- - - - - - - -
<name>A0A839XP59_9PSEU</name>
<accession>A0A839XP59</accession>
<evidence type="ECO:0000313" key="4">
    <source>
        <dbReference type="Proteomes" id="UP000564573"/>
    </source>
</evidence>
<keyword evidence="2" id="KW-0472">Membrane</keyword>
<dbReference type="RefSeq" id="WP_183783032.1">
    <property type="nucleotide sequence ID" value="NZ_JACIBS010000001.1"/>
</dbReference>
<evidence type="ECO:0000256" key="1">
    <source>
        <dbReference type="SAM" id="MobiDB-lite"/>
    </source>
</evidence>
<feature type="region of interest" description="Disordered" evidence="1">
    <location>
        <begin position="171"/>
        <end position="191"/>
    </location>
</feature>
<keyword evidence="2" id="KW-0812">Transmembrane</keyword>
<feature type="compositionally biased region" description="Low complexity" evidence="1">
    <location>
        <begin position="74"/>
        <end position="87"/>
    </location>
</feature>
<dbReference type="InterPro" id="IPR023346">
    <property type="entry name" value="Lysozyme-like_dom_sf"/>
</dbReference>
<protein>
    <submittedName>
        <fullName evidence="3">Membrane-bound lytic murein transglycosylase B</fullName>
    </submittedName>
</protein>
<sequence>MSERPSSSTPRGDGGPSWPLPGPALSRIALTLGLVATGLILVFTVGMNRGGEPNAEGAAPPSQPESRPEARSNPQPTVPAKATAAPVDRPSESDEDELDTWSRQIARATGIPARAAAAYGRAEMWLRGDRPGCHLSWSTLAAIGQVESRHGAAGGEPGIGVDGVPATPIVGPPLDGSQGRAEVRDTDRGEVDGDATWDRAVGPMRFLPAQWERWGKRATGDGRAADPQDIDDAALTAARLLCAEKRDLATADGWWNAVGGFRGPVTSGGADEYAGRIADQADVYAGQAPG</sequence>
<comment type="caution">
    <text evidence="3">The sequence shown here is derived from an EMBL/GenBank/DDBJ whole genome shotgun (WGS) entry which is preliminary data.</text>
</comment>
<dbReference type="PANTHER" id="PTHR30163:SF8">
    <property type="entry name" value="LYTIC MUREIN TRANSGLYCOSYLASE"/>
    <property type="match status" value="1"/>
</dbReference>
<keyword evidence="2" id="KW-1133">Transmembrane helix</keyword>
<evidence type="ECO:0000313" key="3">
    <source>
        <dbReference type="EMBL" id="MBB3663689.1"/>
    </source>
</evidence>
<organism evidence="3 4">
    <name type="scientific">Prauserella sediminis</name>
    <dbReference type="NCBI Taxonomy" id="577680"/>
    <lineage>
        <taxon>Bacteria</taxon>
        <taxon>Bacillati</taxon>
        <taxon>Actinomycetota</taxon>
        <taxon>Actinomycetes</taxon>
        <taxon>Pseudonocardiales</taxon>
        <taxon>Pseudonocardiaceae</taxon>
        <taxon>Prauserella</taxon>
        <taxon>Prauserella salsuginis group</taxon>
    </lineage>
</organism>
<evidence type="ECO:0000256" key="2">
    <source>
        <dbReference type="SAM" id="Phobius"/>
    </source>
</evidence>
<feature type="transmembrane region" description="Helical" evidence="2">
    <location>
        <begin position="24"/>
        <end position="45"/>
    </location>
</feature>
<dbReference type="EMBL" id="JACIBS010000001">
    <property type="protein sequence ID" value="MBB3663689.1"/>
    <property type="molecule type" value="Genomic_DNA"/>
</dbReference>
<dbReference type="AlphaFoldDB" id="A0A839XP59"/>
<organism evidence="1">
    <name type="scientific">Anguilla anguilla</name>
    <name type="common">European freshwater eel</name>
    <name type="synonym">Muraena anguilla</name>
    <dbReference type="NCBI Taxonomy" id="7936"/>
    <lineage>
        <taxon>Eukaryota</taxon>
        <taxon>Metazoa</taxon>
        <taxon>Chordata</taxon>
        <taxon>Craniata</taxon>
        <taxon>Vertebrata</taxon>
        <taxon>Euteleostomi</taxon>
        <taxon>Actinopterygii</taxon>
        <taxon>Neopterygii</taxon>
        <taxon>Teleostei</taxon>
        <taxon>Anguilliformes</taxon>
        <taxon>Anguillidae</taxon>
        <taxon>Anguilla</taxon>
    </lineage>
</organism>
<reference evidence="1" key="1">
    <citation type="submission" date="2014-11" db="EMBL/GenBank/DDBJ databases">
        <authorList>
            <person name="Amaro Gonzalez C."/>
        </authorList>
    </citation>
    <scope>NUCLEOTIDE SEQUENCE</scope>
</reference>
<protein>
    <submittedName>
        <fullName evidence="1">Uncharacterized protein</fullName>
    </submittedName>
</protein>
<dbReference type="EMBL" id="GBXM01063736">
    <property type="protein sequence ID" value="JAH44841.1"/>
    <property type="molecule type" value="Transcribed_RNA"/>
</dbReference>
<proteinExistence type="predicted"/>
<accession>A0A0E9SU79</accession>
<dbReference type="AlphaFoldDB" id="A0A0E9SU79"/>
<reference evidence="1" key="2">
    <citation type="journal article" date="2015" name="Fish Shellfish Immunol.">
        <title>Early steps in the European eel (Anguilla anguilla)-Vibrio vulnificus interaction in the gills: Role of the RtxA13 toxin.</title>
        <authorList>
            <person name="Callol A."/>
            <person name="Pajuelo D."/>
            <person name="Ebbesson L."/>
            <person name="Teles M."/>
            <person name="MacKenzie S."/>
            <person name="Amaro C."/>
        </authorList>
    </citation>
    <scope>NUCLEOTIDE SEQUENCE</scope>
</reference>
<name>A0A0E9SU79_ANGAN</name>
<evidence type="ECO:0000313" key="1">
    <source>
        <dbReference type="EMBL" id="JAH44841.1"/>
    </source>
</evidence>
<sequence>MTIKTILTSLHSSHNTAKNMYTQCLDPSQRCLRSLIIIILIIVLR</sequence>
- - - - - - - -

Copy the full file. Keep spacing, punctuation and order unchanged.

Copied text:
<name>A0A839XP59_9PSEU</name>
<accession>A0A839XP59</accession>
<evidence type="ECO:0000313" key="4">
    <source>
        <dbReference type="Proteomes" id="UP000564573"/>
    </source>
</evidence>
<keyword evidence="2" id="KW-0472">Membrane</keyword>
<dbReference type="RefSeq" id="WP_183783032.1">
    <property type="nucleotide sequence ID" value="NZ_JACIBS010000001.1"/>
</dbReference>
<evidence type="ECO:0000256" key="1">
    <source>
        <dbReference type="SAM" id="MobiDB-lite"/>
    </source>
</evidence>
<feature type="region of interest" description="Disordered" evidence="1">
    <location>
        <begin position="171"/>
        <end position="191"/>
    </location>
</feature>
<keyword evidence="2" id="KW-0812">Transmembrane</keyword>
<feature type="compositionally biased region" description="Low complexity" evidence="1">
    <location>
        <begin position="74"/>
        <end position="87"/>
    </location>
</feature>
<dbReference type="InterPro" id="IPR023346">
    <property type="entry name" value="Lysozyme-like_dom_sf"/>
</dbReference>
<protein>
    <submittedName>
        <fullName evidence="3">Membrane-bound lytic murein transglycosylase B</fullName>
    </submittedName>
</protein>
<sequence>MSERPSSSTPRGDGGPSWPLPGPALSRIALTLGLVATGLILVFTVGMNRGGEPNAEGAAPPSQPESRPEARSNPQPTVPAKATAAPVDRPSESDEDELDTWSRQIARATGIPARAAAAYGRAEMWLRGDRPGCHLSWSTLAAIGQVESRHGAAGGEPGIGVDGVPATPIVGPPLDGSQGRAEVRDTDRGEVDGDATWDRAVGPMRFLPAQWERWGKRATGDGRAADPQDIDDAALTAARLLCAEKRDLATADGWWNAVGGFRGPVTSGGADEYAGRIADQADVYAGQAPG</sequence>
<comment type="caution">
    <text evidence="3">The sequence shown here is derived from an EMBL/GenBank/DDBJ whole genome shotgun (WGS) entry which is preliminary data.</text>
</comment>
<dbReference type="PANTHER" id="PTHR30163:SF8">
    <property type="entry name" value="LYTIC MUREIN TRANSGLYCOSYLASE"/>
    <property type="match status" value="1"/>
</dbReference>
<keyword evidence="2" id="KW-1133">Transmembrane helix</keyword>
<evidence type="ECO:0000313" key="3">
    <source>
        <dbReference type="EMBL" id="MBB3663689.1"/>
    </source>
</evidence>
<organism evidence="3 4">
    <name type="scientific">Prauserella sediminis</name>
    <dbReference type="NCBI Taxonomy" id="577680"/>
    <lineage>
        <taxon>Bacteria</taxon>
        <taxon>Bacillati</taxon>
        <taxon>Actinomycetota</taxon>
        <taxon>Actinomycetes</taxon>
        <taxon>Pseudonocardiales</taxon>
        <taxon>Pseudonocardiaceae</taxon>
        <taxon>Prauserella</taxon>
        <taxon>Prauserella salsuginis group</taxon>
    </lineage>
</organism>
<evidence type="ECO:0000256" key="2">
    <source>
        <dbReference type="SAM" id="Phobius"/>
    </source>
</evidence>
<feature type="transmembrane region" description="Helical" evidence="2">
    <location>
        <begin position="24"/>
        <end position="45"/>
    </location>
</feature>
<dbReference type="EMBL" id="JACIBS010000001">
    <property type="protein sequence ID" value="MBB3663689.1"/>
    <property type="molecule type" value="Genomic_DNA"/>
</dbReference>
<dbReference type="AlphaFoldDB" id="A0A839XP59"/>
<organism evidence="1">
    <name type="scientific">Anguilla anguilla</name>
    <name type="common">European freshwater eel</name>
    <name type="synonym">Muraena anguilla</name>
    <dbReference type="NCBI Taxonomy" id="7936"/>
    <lineage>
        <taxon>Eukaryota</taxon>
        <taxon>Metazoa</taxon>
        <taxon>Chordata</taxon>
        <taxon>Craniata</taxon>
        <taxon>Vertebrata</taxon>
        <taxon>Euteleostomi</taxon>
        <taxon>Actinopterygii</taxon>
        <taxon>Neopterygii</taxon>
        <taxon>Teleostei</taxon>
        <taxon>Anguilliformes</taxon>
        <taxon>Anguillidae</taxon>
        <taxon>Anguilla</taxon>
    </lineage>
</organism>
<reference evidence="1" key="1">
    <citation type="submission" date="2014-11" db="EMBL/GenBank/DDBJ databases">
        <authorList>
            <person name="Amaro Gonzalez C."/>
        </authorList>
    </citation>
    <scope>NUCLEOTIDE SEQUENCE</scope>
</reference>
<protein>
    <submittedName>
        <fullName evidence="1">Uncharacterized protein</fullName>
    </submittedName>
</protein>
<dbReference type="EMBL" id="GBXM01063736">
    <property type="protein sequence ID" value="JAH44841.1"/>
    <property type="molecule type" value="Transcribed_RNA"/>
</dbReference>
<proteinExistence type="predicted"/>
<accession>A0A0E9SU79</accession>
<dbReference type="AlphaFoldDB" id="A0A0E9SU79"/>
<reference evidence="1" key="2">
    <citation type="journal article" date="2015" name="Fish Shellfish Immunol.">
        <title>Early steps in the European eel (Anguilla anguilla)-Vibrio vulnificus interaction in the gills: Role of the RtxA13 toxin.</title>
        <authorList>
            <person name="Callol A."/>
            <person name="Pajuelo D."/>
            <person name="Ebbesson L."/>
            <person name="Teles M."/>
            <person name="MacKenzie S."/>
            <person name="Amaro C."/>
        </authorList>
    </citation>
    <scope>NUCLEOTIDE SEQUENCE</scope>
</reference>
<name>A0A0E9SU79_ANGAN</name>
<evidence type="ECO:0000313" key="1">
    <source>
        <dbReference type="EMBL" id="JAH44841.1"/>
    </source>
</evidence>
<sequence>MTIKTILTSLHSSHNTAKNMYTQCLDPSQRCLRSLIIIILIIVLR</sequence>